The Role Of Tituba

Tituba: Salem’s Resident Witch
The Salem Witch Trials were a monumental moment in American history. They began in Salem in 1692 when two girls and a village slave named Tituba attempted to look into their futures (“Salem witchcraft trials” - American History). Shortly after, the village girls began to behave in a peculiar manner by crawling under things and making abnormal noises. Eventually, the girls started to screech exclaiming that they were being tortured (“Salem witchcraft trials”- World Book Advanced). Two of the three affected village girls were the daughter and niece (respectively) of a reverend in the town who urged them to name the witch responsible for their outbursts. They accused three women, but the only one who ended up confessing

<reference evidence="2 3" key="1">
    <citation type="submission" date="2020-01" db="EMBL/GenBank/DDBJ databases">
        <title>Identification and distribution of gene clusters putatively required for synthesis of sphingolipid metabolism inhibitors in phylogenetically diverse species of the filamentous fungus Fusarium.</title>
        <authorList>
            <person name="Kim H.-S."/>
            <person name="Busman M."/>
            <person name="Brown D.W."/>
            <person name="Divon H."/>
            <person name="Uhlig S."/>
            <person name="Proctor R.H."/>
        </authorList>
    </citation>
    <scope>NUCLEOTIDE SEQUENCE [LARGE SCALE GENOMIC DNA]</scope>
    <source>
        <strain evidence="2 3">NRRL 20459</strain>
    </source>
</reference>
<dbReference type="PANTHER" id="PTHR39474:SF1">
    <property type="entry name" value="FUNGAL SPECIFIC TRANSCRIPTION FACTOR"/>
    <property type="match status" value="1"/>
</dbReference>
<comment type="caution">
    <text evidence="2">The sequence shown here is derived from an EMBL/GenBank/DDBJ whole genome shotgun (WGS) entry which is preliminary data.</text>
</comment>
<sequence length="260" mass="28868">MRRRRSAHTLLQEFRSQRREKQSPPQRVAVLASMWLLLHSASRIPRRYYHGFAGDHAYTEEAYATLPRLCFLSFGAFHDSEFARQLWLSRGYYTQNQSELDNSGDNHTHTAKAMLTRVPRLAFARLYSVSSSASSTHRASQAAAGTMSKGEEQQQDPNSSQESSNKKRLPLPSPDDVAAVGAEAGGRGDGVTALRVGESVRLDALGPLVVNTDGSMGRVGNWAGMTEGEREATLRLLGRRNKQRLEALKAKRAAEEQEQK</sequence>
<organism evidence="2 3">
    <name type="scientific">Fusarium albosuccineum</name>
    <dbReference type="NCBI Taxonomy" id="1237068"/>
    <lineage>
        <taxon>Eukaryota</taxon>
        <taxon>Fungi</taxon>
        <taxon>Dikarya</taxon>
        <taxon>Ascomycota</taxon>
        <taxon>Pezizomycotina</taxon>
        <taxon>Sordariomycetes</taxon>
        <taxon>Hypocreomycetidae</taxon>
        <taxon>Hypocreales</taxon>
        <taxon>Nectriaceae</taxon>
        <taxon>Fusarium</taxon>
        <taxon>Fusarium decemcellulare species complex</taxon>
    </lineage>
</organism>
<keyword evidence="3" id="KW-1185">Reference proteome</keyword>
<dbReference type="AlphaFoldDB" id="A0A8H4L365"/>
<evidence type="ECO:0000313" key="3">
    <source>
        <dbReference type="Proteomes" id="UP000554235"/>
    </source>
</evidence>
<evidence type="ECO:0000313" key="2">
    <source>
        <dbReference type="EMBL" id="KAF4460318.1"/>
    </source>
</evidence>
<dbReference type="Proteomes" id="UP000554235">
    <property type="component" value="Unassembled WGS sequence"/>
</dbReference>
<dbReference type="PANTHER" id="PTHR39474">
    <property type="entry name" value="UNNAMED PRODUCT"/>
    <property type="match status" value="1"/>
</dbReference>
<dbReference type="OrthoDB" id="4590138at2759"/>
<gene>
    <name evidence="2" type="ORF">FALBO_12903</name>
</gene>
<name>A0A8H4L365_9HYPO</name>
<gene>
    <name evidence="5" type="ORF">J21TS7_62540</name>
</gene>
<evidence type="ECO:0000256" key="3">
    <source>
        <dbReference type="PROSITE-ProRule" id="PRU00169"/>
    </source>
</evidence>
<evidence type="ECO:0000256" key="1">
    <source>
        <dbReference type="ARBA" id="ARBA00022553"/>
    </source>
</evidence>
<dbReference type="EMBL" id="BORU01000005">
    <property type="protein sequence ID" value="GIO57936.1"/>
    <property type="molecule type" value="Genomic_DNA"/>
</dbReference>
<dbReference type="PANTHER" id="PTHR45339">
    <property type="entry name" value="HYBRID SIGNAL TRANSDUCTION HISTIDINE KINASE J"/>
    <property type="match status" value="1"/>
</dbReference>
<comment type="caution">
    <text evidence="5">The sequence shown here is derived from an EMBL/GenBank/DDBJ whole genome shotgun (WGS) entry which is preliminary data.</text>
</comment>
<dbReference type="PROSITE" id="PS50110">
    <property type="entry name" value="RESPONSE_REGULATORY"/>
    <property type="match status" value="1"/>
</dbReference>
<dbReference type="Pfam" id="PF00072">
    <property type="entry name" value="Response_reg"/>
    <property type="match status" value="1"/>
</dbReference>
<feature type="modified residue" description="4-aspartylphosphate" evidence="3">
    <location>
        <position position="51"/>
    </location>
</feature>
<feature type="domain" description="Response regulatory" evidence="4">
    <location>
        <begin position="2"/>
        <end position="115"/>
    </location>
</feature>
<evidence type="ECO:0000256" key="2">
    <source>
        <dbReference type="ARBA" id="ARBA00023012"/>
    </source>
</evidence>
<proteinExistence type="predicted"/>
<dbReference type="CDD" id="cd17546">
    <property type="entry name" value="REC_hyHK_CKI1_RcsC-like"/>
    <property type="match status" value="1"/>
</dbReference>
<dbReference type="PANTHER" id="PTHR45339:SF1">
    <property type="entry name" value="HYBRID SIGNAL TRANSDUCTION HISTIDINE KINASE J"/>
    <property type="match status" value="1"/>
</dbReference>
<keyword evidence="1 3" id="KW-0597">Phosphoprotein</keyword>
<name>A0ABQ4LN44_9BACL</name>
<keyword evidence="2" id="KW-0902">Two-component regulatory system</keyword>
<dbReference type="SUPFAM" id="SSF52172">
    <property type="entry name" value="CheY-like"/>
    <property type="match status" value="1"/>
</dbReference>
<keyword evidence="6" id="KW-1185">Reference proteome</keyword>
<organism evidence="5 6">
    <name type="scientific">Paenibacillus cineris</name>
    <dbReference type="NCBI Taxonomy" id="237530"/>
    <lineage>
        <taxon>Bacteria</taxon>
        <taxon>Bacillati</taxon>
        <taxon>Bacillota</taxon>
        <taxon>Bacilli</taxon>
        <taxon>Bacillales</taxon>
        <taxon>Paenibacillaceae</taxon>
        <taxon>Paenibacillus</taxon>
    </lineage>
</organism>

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Tituba was one of the slaves for the Parris family, thus she usually did whatever the household needed. Usually this included watching over the kids in the household since their mother was often sick. To entertain the children, she gathered them around the fire and told stories of mystic and magic from the Caribbean or played fortune-telling games with them despite the fact that it was against Puritan code. (Salem Witch Trials - The People - Tituba). Tituba was a captivating storyteller and the children adored hearing her stories. The children didn’t hear a profuse amount of stories that didn’t originate from the Bible so hearing ones of a different origin was especially special for them (Saari and Shaw 231). Eventually her bonding times with the few kids grew to include more girls who lived in the village. After the expansion of her group, a few of the girls began acting strangely and were soon diagnosed with being the victims of witchcraft. As a result of consistent prodding and urging from adults, the girls blamed three women: Sarah Good, Sarah Osborne, and Tituba (Saari and Shaw
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